From the Bishop

Reverence for human life at Christmas and beyond

This article was posted on: December 4, 2018

I receive many letters from people all over the country demanding that we bishops speak out against the many situations pressing in on the Church in particular, and the world in general. Many times people have concerns that the worldly mindset is diminishing the human spirit in general, and the spirituality of humanity in particular. 

Promiscuity, inconsistency in relationships, confusion about individual sexual identity, and unsettled understandings of the value of life continue to make extraordinary demands on the minds and hearts of our youths and have brought about some rather serious reversals in the thinking for many adults.

It becomes necessary, therefore, to reassess our thinking and examine our actions. People once took time to recollect and reorder their lives in a retreat, or some kind of period of silent reflection and renewal. Of course, in these days, the world being too much with us, such time is not afforded, and silence is feared and avoided—if it can even be found in our hectic lives.

As we move closer to Christmas, we once again become much more sensitive to our “softer” side—a much more caring awareness of others and their needs. It seems as though we open our minds, hearts, and even our wallets to the needs of others with an awareness of the fact that “I have many brothers and sisters!” Certainly, our Church celebrates life. Of course, we promote life over death, birth above murder by abortion, and the allowance of life until natural death. These areas, in particular, are being challenged greatly in our society. Life is under-valued. The integrity of life itself is muted, as selfishness and inconsiderate self-absorption have become exalted in society’s expression of personhood. We have recently celebrated the Canonization of yet another contemporary pope—Pope St. Paul VI. His prophetic encyclical Humane Vitae also marked its 50th anniversary in July. The prophetic and emphatic teaching of this encyclical still, and perhaps now even more after 50 years, calls all people of good will and serious love for their brothers and sisters to a renewed sense of the value of human life, and the need for care of those in need.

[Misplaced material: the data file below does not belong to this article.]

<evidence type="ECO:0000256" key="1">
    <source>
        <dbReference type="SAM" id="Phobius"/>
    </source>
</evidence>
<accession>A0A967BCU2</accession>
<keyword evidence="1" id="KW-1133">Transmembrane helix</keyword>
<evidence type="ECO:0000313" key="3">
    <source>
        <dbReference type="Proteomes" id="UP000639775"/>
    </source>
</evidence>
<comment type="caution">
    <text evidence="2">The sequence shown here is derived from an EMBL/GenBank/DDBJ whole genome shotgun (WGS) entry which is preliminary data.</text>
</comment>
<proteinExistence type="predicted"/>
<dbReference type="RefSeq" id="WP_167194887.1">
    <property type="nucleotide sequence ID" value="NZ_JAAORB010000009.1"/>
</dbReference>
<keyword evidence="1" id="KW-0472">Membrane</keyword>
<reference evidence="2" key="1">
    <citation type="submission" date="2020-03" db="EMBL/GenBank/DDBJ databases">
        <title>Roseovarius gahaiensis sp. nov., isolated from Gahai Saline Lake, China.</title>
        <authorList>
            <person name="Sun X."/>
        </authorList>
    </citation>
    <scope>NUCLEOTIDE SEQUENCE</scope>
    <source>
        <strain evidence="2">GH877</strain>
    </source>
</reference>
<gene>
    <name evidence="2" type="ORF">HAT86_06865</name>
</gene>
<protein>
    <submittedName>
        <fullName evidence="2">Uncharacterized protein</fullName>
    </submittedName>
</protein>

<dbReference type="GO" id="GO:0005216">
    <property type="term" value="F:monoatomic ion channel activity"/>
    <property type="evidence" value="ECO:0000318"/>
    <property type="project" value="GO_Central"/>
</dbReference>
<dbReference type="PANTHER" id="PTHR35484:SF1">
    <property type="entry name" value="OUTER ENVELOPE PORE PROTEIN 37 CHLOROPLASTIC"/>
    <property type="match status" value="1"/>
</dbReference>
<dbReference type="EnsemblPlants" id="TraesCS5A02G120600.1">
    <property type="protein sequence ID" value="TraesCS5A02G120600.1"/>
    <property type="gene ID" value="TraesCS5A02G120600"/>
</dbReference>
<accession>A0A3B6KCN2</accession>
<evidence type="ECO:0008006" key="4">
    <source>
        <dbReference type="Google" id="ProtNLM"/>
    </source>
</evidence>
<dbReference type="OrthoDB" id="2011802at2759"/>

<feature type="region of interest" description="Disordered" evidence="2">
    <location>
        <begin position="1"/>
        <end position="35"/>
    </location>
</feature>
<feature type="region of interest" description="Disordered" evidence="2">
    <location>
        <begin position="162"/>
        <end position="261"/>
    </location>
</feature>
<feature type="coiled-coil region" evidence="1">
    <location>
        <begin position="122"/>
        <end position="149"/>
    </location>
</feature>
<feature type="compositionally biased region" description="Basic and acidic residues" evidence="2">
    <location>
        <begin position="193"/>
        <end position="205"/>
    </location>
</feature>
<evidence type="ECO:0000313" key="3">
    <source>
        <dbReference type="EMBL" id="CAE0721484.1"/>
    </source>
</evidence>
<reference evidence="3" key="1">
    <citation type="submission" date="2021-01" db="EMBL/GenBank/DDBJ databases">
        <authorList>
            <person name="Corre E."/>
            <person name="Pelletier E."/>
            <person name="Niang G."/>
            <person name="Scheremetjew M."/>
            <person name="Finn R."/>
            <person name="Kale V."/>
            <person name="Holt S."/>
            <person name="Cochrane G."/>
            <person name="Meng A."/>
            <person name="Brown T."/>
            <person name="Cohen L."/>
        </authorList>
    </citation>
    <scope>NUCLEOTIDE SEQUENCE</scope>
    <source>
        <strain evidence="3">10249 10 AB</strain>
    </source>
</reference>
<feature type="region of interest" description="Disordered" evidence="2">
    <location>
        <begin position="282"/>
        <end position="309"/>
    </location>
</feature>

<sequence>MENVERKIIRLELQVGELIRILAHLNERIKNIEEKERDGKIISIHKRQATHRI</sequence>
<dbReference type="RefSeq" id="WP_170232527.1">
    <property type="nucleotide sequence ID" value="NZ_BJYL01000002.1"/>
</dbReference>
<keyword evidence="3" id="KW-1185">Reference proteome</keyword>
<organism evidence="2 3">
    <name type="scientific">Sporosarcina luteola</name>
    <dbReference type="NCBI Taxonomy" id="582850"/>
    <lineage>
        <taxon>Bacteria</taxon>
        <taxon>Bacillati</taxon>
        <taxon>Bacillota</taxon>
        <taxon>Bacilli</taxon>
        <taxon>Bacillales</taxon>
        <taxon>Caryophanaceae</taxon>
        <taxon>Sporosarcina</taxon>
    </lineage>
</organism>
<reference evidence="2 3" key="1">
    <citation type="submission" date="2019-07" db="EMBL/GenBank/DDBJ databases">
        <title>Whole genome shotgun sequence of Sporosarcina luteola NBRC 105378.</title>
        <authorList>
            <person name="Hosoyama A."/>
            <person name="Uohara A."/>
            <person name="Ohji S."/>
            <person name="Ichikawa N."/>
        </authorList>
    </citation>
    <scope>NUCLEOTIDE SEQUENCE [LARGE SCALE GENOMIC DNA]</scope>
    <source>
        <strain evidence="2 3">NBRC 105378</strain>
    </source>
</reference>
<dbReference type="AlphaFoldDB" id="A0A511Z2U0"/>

People of Faith cannot be misled by the noise of mainstream media. Electronic social communication devices often lure us to enter false bubbles of security and isolation. Sometimes, we think that we are unable to counteract such opinions or ideas. That is not true. Indeed, it is our obligation to stand against these and any other ideas or “teachings” that are contrary to our Faith in Jesus Christ. What it takes, first of all, is the virtue of courage—the virtue of the heart. If we truly take to heart what Jesus Christ has done for us—His saving death and resurrection—then we can muster the courage it takes to stand with Him. We stand with Jesus Christ against the prince of this world—the devil—the Evil One. “’Now is the time of judgment on the world; now will the prince of the world be cast out. And I, when I am lifted up from the earth, will draw everyone to myself’. Now He said this signifying by what death He was to die.” (Jn 12: 31-33)

First is Faith in Jesus Christ and in Him crucified, and second is knowledge about Jesus Christ. So many of us have grown up without seriously studying and learning about our Faith. For many, Faith has become like a fairy tale, having little or no real value and impact in our lives. Is it any wonder that we will be seduced by the deceptions that are daily set before us by “the prince of this world”?

I recommend and heartily endorse the reading and serious study of the Catechism of the Catholic Church. It celebrated the 20th anniversary of its promulgation this year and it is a surefire means of learning everything you thought you knew about your Faith, and how to put it into action!

So, Faith in Jesus Christ and participation in His Church are the best ways to stand courageously in favor of the sacredness of human life and opposed to a worldliness that would move us away from Him. Yes, of course, regular presence at Sunday Mass is a given—I look forward to seeing you there!

Bishop William Callahan, Diocese of La Crosse, Wisconsin

By Bishop William Patrick Callahan

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